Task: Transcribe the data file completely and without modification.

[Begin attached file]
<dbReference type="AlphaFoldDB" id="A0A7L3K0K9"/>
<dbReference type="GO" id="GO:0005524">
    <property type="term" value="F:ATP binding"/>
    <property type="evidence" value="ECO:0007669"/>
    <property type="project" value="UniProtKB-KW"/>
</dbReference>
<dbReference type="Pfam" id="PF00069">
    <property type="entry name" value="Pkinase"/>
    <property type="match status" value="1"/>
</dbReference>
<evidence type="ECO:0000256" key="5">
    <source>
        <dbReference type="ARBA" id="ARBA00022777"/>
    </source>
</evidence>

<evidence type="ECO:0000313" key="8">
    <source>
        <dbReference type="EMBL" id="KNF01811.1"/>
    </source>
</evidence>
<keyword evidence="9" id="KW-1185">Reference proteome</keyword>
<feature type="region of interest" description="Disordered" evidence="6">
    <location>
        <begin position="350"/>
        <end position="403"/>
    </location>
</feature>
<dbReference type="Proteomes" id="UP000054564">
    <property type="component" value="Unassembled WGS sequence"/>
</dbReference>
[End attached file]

<dbReference type="AlphaFoldDB" id="A0A7L3K0K9"/>
<dbReference type="GO" id="GO:0005524">
    <property type="term" value="F:ATP binding"/>
    <property type="evidence" value="ECO:0007669"/>
    <property type="project" value="UniProtKB-KW"/>
</dbReference>
<dbReference type="Pfam" id="PF00069">
    <property type="entry name" value="Pkinase"/>
    <property type="match status" value="1"/>
</dbReference>
<evidence type="ECO:0000256" key="5">
    <source>
        <dbReference type="ARBA" id="ARBA00022777"/>
    </source>
</evidence>

<evidence type="ECO:0000313" key="8">
    <source>
        <dbReference type="EMBL" id="KNF01811.1"/>
    </source>
</evidence>
<keyword evidence="9" id="KW-1185">Reference proteome</keyword>
<feature type="region of interest" description="Disordered" evidence="6">
    <location>
        <begin position="350"/>
        <end position="403"/>
    </location>
</feature>
<dbReference type="Proteomes" id="UP000054564">
    <property type="component" value="Unassembled WGS sequence"/>
</dbReference>